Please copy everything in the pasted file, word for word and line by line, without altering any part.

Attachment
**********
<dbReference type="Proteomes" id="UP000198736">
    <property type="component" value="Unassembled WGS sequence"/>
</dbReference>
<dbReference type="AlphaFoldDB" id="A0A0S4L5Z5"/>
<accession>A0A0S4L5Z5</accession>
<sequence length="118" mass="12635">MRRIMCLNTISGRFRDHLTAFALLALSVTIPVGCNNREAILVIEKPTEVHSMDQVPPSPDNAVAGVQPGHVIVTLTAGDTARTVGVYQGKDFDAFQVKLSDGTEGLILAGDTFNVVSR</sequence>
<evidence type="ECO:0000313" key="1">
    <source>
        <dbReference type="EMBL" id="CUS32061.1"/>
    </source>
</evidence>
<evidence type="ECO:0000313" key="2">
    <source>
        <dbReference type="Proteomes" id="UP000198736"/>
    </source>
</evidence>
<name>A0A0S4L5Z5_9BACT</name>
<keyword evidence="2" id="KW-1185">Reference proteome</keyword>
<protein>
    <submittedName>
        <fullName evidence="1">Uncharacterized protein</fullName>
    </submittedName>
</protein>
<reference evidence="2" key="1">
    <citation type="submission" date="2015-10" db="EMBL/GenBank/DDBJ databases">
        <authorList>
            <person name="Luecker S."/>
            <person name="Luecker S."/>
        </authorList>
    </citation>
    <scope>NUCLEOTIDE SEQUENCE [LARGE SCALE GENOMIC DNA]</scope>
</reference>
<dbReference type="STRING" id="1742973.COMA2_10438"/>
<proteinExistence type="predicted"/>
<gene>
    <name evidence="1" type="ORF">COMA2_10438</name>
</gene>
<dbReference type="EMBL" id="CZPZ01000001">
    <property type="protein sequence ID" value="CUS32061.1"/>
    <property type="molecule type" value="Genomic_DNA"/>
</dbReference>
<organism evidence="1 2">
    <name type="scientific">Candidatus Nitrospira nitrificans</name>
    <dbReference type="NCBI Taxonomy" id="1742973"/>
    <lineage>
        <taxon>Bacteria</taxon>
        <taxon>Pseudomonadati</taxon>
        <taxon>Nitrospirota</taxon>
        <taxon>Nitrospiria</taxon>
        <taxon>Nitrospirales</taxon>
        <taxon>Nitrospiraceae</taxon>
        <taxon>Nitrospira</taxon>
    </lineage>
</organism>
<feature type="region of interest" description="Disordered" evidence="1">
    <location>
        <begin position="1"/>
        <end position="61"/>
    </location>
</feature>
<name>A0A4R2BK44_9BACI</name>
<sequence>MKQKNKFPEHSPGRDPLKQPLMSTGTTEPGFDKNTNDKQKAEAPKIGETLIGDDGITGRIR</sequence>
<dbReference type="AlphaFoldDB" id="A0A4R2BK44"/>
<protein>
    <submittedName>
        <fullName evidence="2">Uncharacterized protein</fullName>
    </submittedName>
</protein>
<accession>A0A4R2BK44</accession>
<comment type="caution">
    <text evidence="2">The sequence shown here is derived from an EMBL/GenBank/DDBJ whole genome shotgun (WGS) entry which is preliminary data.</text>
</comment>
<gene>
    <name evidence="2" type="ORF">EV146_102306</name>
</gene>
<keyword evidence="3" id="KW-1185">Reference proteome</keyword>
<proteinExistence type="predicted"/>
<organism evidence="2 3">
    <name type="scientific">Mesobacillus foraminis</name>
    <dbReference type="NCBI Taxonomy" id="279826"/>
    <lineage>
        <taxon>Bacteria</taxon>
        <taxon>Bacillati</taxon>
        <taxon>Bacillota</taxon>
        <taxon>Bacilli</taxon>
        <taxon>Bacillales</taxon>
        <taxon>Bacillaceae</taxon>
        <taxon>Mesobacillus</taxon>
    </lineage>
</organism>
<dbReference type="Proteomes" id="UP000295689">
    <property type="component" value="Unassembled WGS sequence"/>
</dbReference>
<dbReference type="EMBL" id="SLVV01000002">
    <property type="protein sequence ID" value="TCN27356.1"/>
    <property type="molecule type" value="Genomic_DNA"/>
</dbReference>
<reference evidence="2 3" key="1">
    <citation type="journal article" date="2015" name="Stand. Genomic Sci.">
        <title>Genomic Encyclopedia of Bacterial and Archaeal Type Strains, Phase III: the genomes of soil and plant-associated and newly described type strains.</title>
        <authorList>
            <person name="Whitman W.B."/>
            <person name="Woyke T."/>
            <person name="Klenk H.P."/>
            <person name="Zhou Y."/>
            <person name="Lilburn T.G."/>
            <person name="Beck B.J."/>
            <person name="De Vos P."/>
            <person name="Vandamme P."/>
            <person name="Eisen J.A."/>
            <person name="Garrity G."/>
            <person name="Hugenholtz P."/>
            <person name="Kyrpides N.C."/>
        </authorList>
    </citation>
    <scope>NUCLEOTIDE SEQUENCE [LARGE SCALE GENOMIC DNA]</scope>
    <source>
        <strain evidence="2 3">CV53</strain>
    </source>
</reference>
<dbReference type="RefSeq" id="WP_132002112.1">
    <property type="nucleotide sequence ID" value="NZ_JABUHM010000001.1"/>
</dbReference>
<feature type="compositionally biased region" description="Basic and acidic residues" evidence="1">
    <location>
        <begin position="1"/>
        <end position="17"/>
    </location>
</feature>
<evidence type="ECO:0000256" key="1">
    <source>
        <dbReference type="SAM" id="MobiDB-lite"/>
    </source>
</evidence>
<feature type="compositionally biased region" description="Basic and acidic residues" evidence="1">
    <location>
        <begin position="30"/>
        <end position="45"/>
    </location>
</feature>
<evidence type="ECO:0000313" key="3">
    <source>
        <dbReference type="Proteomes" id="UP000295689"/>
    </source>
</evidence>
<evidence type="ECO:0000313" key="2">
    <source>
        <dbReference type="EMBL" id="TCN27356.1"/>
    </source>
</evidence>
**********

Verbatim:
<dbReference type="Proteomes" id="UP000198736">
    <property type="component" value="Unassembled WGS sequence"/>
</dbReference>
<dbReference type="AlphaFoldDB" id="A0A0S4L5Z5"/>
<accession>A0A0S4L5Z5</accession>
<sequence length="118" mass="12635">MRRIMCLNTISGRFRDHLTAFALLALSVTIPVGCNNREAILVIEKPTEVHSMDQVPPSPDNAVAGVQPGHVIVTLTAGDTARTVGVYQGKDFDAFQVKLSDGTEGLILAGDTFNVVSR</sequence>
<evidence type="ECO:0000313" key="1">
    <source>
        <dbReference type="EMBL" id="CUS32061.1"/>
    </source>
</evidence>
<evidence type="ECO:0000313" key="2">
    <source>
        <dbReference type="Proteomes" id="UP000198736"/>
    </source>
</evidence>
<name>A0A0S4L5Z5_9BACT</name>
<keyword evidence="2" id="KW-1185">Reference proteome</keyword>
<protein>
    <submittedName>
        <fullName evidence="1">Uncharacterized protein</fullName>
    </submittedName>
</protein>
<reference evidence="2" key="1">
    <citation type="submission" date="2015-10" db="EMBL/GenBank/DDBJ databases">
        <authorList>
            <person name="Luecker S."/>
            <person name="Luecker S."/>
        </authorList>
    </citation>
    <scope>NUCLEOTIDE SEQUENCE [LARGE SCALE GENOMIC DNA]</scope>
</reference>
<dbReference type="STRING" id="1742973.COMA2_10438"/>
<proteinExistence type="predicted"/>
<gene>
    <name evidence="1" type="ORF">COMA2_10438</name>
</gene>
<dbReference type="EMBL" id="CZPZ01000001">
    <property type="protein sequence ID" value="CUS32061.1"/>
    <property type="molecule type" value="Genomic_DNA"/>
</dbReference>
<organism evidence="1 2">
    <name type="scientific">Candidatus Nitrospira nitrificans</name>
    <dbReference type="NCBI Taxonomy" id="1742973"/>
    <lineage>
        <taxon>Bacteria</taxon>
        <taxon>Pseudomonadati</taxon>
        <taxon>Nitrospirota</taxon>
        <taxon>Nitrospiria</taxon>
        <taxon>Nitrospirales</taxon>
        <taxon>Nitrospiraceae</taxon>
        <taxon>Nitrospira</taxon>
    </lineage>
</organism>
<feature type="region of interest" description="Disordered" evidence="1">
    <location>
        <begin position="1"/>
        <end position="61"/>
    </location>
</feature>
<name>A0A4R2BK44_9BACI</name>
<sequence>MKQKNKFPEHSPGRDPLKQPLMSTGTTEPGFDKNTNDKQKAEAPKIGETLIGDDGITGRIR</sequence>
<dbReference type="AlphaFoldDB" id="A0A4R2BK44"/>
<protein>
    <submittedName>
        <fullName evidence="2">Uncharacterized protein</fullName>
    </submittedName>
</protein>
<accession>A0A4R2BK44</accession>
<comment type="caution">
    <text evidence="2">The sequence shown here is derived from an EMBL/GenBank/DDBJ whole genome shotgun (WGS) entry which is preliminary data.</text>
</comment>
<gene>
    <name evidence="2" type="ORF">EV146_102306</name>
</gene>
<keyword evidence="3" id="KW-1185">Reference proteome</keyword>
<proteinExistence type="predicted"/>
<organism evidence="2 3">
    <name type="scientific">Mesobacillus foraminis</name>
    <dbReference type="NCBI Taxonomy" id="279826"/>
    <lineage>
        <taxon>Bacteria</taxon>
        <taxon>Bacillati</taxon>
        <taxon>Bacillota</taxon>
        <taxon>Bacilli</taxon>
        <taxon>Bacillales</taxon>
        <taxon>Bacillaceae</taxon>
        <taxon>Mesobacillus</taxon>
    </lineage>
</organism>
<dbReference type="Proteomes" id="UP000295689">
    <property type="component" value="Unassembled WGS sequence"/>
</dbReference>
<dbReference type="EMBL" id="SLVV01000002">
    <property type="protein sequence ID" value="TCN27356.1"/>
    <property type="molecule type" value="Genomic_DNA"/>
</dbReference>
<reference evidence="2 3" key="1">
    <citation type="journal article" date="2015" name="Stand. Genomic Sci.">
        <title>Genomic Encyclopedia of Bacterial and Archaeal Type Strains, Phase III: the genomes of soil and plant-associated and newly described type strains.</title>
        <authorList>
            <person name="Whitman W.B."/>
            <person name="Woyke T."/>
            <person name="Klenk H.P."/>
            <person name="Zhou Y."/>
            <person name="Lilburn T.G."/>
            <person name="Beck B.J."/>
            <person name="De Vos P."/>
            <person name="Vandamme P."/>
            <person name="Eisen J.A."/>
            <person name="Garrity G."/>
            <person name="Hugenholtz P."/>
            <person name="Kyrpides N.C."/>
        </authorList>
    </citation>
    <scope>NUCLEOTIDE SEQUENCE [LARGE SCALE GENOMIC DNA]</scope>
    <source>
        <strain evidence="2 3">CV53</strain>
    </source>
</reference>
<dbReference type="RefSeq" id="WP_132002112.1">
    <property type="nucleotide sequence ID" value="NZ_JABUHM010000001.1"/>
</dbReference>
<feature type="compositionally biased region" description="Basic and acidic residues" evidence="1">
    <location>
        <begin position="1"/>
        <end position="17"/>
    </location>
</feature>
<evidence type="ECO:0000256" key="1">
    <source>
        <dbReference type="SAM" id="MobiDB-lite"/>
    </source>
</evidence>
<feature type="compositionally biased region" description="Basic and acidic residues" evidence="1">
    <location>
        <begin position="30"/>
        <end position="45"/>
    </location>
</feature>
<evidence type="ECO:0000313" key="3">
    <source>
        <dbReference type="Proteomes" id="UP000295689"/>
    </source>
</evidence>
<evidence type="ECO:0000313" key="2">
    <source>
        <dbReference type="EMBL" id="TCN27356.1"/>
    </source>
</evidence>